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Headed to the Office? Here’s How NOT to Die at Work

Sedentary office workers have a greater risk of death. Due to numerous changes and advancements in office technology, working in an office environment poses an array of new occupational illnesses and injuries.

Staying Safe at the Office

Scientific research shows that sitting for prolonged periods increases risks for illness and death. Even with regular exercise, prolonged sitting can lead to health problems including bad posture, joint and muscle disorders, vision problems, obesity, diabetes, high blood pressure, stroke, heart attack, and death. After just four hours of sitting, body functions that regulate fat and glucose levels in the body start to shut down.

Office workers who sit all day behind a desk or computer have a higher risk of premature death. Although changing jobs may not be an option, there are precautions that will decrease the risk of occupational injuries and death.

Get Up and Stretch

It’s important to move around the office as much as possible. Using a cell phone or timer, people should set a reminder to get up and stretch for a few minutes every hour and spend at least five minutes walking and stretching whenever possible. Simple stretches of the neck, shoulders, arms, and legs will have a positive impact on joint and muscle health.

Take the Stairs

Instead of taking the escalator or elevator, people should take the stairs at every opportunity. Climbing the stairs once or twice each day will increase energy and blood flow, promote stronger bones and muscles, and burn more calories. This can reduce high blood pressure, joint and muscle pain, and obesity.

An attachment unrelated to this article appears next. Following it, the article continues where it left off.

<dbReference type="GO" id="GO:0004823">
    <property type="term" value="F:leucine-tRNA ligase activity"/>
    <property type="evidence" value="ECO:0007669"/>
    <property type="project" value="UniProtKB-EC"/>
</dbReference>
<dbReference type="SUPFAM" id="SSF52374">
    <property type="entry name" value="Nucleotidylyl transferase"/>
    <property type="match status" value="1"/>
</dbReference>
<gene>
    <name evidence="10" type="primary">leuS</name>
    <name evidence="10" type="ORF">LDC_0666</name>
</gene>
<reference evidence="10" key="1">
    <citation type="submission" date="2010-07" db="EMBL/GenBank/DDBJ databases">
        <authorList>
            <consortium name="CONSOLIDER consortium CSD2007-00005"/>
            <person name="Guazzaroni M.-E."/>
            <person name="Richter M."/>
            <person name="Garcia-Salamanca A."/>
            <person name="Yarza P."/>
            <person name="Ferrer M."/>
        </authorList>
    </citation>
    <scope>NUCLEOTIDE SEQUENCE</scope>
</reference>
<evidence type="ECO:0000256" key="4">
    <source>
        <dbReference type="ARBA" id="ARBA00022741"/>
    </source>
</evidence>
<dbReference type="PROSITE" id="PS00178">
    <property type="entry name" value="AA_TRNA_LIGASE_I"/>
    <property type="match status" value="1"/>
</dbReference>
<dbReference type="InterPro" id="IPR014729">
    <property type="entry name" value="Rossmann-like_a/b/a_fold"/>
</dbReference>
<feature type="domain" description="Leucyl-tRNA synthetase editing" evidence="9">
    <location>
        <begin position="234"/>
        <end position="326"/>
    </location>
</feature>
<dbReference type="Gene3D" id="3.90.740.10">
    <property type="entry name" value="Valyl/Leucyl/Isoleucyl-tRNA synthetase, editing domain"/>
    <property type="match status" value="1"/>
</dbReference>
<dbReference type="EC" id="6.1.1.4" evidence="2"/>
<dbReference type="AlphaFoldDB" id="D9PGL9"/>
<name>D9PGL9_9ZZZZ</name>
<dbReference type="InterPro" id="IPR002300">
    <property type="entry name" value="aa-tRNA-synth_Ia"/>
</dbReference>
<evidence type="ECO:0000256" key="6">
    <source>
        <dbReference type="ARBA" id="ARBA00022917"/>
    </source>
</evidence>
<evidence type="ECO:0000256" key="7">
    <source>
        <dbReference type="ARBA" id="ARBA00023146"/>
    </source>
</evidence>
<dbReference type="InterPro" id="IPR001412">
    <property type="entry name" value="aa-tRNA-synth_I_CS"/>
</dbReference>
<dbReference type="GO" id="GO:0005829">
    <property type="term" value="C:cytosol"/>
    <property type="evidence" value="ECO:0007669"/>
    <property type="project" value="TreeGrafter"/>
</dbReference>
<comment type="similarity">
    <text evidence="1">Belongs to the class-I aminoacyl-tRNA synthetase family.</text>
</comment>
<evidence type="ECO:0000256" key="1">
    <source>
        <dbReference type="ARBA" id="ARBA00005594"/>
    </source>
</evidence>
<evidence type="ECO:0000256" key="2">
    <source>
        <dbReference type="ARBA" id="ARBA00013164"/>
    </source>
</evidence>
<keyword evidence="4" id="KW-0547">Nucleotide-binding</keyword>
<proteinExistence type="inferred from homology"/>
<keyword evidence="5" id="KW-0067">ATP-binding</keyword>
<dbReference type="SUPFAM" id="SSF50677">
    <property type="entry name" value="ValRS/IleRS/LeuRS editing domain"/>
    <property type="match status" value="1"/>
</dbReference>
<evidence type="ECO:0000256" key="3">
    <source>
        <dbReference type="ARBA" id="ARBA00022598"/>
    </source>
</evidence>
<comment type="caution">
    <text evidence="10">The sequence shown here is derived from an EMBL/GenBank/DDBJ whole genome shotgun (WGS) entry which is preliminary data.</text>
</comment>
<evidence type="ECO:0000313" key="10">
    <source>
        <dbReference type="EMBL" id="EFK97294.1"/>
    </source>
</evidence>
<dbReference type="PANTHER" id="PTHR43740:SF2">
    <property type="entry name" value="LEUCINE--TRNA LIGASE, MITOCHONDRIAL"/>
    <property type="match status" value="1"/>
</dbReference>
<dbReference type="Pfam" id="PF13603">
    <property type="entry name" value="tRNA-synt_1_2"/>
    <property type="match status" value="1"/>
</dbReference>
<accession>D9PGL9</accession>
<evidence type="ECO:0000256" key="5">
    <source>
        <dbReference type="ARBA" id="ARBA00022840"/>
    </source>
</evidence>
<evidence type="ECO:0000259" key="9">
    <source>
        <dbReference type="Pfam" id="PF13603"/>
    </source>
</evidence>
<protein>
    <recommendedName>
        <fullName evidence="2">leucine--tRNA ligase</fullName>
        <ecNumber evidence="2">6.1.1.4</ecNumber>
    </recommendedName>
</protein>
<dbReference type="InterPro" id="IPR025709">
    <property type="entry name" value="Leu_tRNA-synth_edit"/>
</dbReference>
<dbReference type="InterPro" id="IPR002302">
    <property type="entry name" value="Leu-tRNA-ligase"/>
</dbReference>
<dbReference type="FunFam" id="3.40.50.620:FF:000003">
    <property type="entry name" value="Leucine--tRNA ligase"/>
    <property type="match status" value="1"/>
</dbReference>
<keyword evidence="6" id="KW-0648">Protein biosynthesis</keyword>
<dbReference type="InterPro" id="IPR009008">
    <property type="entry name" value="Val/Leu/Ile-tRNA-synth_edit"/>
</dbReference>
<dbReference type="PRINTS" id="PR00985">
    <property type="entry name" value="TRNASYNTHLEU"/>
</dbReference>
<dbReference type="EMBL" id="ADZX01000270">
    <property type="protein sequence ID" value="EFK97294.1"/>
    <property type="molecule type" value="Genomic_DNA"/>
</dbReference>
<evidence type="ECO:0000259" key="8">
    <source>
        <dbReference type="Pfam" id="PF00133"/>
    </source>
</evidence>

Recent health studies found that people who meditate have less brain tissue loss than people who don’t. In 50-year-old adults who meditate every day, their brains appear to be 7½ years younger than peers. Meditating for 10 minutes a day while at work improves breathing, lowers blood pressure, and relieves stress and anxiety.

Up the Fitbit

People who walk 15,000 steps a day, equivalent to seven miles, have higher metabolisms, smaller waistlines, and less risk for cardiac disease, heart attacks, and strokes. By wearing a Fitbit at work, it’s easy to monitor physical activity around the office.

Stay Hydrated

A sedentary job slows metabolism which can lead to stomach problems, abdominal pain, constipation, and a higher risk of colon cancer. Drinking two liters of water every day will promote intestinal health and reduce the risks of stomach and abdominal problems.

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